Unlike President Trump and Flynn, McMaster is a Russia skeptic, noting the country is not an ally of the United States but an adversary. Last May, at the Center for Strategic and International Studies think tank, McMaster cited Russia’s annexation of Crimea and support for rebels in eastern Ukraine as evidence of a broader effort “to collapse the post-World War Two, certainly the post-Cold War, security, economic, and political order in Europe and replace that order with something that is more sympathetic to Russian interests.” His skepticism on Russia is very outspoken, and reflective of a more “realism” world view of international relations. McMaster’s military experience probably has something to do with his cynical view of the world, and for the United States, this might be the best man for the job in an administration clouded with Russian influence.

Conclusion (opinion):

I actually like this pick by the Trump administration. McMaster is a man of integrity, respect, mutual understanding, and of course his military experience allows for a more realistic approach on how to combat Islamic terrorism (hopefully). I don’t know him personally, so although it is hard for me to speak on his personal traits, on the surface level, he seems to have a lot of credible ideas and philosophy. His respect and understanding of the culture abroad, to me, gives him a lot of credibility. More so, he knows HOW the Middle East operates—culturally and in terms of terrorism.

For Russia, I am on the boat that our Western neighbor deserves more punishment for their actions in Crimea. Naturally, my bias against Russia, which has been stated in previous posts, draws me to McMaster’s words and skepticism. I do not think Russia is an ally. Nor is the country’s involvement in our political system something that should go without notice or action in the future.

Everything I’ve read on McMaster has actually made me more relaxed about the administration’s inner-circle, as I hope he can be the voice against the ideology of President Trump and Stephen Bannon. Let us not forget how Bannon has stated that “every President needs his war.” This rhetoric is inherently dangerous considering the amount of turmoil in the international world, and I hope McMaster’s military experience will help level this thinking.

 

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McMaster and Trump. Photo: CNN

Whether McMaster becomes a puppet for Trump will come in time, but let us not forget Flynn was part of the inner-circle of decision making in the early weeks of administration. I just hope McMaster will also be part of that tight-knit group in order to help moderate some of the discussion happening inside the Oval Office.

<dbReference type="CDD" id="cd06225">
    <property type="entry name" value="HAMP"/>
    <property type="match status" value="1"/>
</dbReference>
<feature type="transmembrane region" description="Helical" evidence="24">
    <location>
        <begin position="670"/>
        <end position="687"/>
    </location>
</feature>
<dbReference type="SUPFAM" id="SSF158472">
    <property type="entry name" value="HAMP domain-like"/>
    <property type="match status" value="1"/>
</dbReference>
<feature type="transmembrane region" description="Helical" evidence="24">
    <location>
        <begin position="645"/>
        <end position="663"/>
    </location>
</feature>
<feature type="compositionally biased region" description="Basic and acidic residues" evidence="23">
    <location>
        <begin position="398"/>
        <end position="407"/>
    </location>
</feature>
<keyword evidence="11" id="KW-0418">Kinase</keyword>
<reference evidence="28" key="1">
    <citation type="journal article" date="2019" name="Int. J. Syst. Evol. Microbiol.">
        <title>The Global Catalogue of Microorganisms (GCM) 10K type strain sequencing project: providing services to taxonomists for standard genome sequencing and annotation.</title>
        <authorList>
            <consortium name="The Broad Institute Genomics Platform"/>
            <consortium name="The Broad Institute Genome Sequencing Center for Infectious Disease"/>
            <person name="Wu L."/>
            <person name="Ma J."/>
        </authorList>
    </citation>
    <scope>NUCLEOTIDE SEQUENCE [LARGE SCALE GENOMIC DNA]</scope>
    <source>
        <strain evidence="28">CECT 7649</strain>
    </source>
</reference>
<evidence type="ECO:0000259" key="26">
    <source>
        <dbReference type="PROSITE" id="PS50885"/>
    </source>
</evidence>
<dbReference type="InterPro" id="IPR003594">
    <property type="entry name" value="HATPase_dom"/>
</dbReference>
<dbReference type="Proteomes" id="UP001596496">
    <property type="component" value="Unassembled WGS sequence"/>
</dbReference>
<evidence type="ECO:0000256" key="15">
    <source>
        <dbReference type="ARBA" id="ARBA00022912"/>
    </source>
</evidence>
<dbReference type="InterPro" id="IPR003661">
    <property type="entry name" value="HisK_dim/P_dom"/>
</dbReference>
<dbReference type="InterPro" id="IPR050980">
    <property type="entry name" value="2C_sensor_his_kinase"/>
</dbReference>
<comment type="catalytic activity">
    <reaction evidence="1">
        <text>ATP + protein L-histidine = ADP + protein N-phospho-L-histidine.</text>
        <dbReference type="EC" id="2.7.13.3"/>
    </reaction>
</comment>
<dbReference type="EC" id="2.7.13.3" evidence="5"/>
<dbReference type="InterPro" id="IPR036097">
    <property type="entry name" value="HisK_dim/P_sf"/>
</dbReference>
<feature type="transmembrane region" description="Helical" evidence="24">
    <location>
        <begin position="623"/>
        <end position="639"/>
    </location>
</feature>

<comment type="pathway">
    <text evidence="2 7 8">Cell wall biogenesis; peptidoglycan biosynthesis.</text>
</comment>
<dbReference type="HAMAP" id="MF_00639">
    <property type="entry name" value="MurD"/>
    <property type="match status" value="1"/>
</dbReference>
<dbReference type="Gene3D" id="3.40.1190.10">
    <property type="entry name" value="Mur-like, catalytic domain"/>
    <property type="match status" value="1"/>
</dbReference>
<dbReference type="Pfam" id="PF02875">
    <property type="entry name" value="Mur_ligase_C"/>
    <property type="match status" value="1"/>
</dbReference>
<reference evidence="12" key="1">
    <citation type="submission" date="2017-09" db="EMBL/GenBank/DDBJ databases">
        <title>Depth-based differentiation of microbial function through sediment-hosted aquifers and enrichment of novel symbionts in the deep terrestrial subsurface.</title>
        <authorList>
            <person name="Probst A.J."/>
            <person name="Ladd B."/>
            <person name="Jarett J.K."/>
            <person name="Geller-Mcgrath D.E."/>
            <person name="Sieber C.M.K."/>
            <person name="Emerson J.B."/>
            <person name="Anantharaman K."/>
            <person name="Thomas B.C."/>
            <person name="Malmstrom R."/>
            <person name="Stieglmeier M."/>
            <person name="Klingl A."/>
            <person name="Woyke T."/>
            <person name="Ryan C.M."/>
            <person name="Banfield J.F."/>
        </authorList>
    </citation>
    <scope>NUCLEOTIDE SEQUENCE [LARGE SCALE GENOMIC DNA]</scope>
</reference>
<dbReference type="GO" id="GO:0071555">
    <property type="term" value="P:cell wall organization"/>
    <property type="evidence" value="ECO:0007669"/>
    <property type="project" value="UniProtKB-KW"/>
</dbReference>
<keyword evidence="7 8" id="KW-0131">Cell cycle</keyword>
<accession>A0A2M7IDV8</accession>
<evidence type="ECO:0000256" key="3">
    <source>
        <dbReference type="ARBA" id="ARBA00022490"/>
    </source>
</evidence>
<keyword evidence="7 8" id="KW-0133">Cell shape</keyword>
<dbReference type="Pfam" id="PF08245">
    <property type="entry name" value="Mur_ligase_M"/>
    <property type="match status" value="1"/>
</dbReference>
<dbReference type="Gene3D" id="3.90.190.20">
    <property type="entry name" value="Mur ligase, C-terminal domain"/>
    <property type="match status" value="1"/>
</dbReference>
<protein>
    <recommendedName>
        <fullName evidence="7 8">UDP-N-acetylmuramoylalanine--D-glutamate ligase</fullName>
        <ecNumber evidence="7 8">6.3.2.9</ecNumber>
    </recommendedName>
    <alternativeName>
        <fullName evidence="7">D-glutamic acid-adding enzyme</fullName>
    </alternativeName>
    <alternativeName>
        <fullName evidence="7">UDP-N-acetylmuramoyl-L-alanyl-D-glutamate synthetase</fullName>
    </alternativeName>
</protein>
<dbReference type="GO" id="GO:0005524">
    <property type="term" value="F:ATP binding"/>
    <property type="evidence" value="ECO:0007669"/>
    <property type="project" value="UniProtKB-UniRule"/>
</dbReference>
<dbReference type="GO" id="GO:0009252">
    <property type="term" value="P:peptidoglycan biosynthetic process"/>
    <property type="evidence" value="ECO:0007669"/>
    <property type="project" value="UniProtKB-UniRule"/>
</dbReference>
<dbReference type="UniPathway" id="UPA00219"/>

I am hopeful, for once.

Best,

-Exsar Misael

Russia has too much influence in American politics

Russia has been in the headlines a lot recently, causing a lot of tension and confusion with the American people on what exactly is going on. Today, I hope to remedy some of those concerns or questions about Russia-American relations.

Yesterday, the New York Times reported that members of Donald Trump’s campaign during the election had repeated phone calls with members of Russian intelligence officers. The article immediately grabbed national attention. According to the Times, phone records and intercepted calls by four current and former American officials released the information to the publication.

This all coming after U.S. intelligence agencies stated that Russia leaked democratic emails to sway the election in Trump’s favor. Sergei A. Ryabov, deputy Russian foreign minister, is on record stating that there were contacts between the two parties during the election.

These actions from the Trump campaign are in direct violation of the Federal Election Campaign Act of 1971, which I feel will come into question if more information about Russia’s involvement in U.S. politics continues.

Republican South Carolina senator Lindsay Graham, a critic of Trump’s administration, said on Good Morning America “if it’s true, it is very, very disturbing to me. And Russia needs to pay a price when it comes to interfering in our democracy and other democracies, and any Trump person who was working with the Russians in an unacceptable way also needs to pay a price.”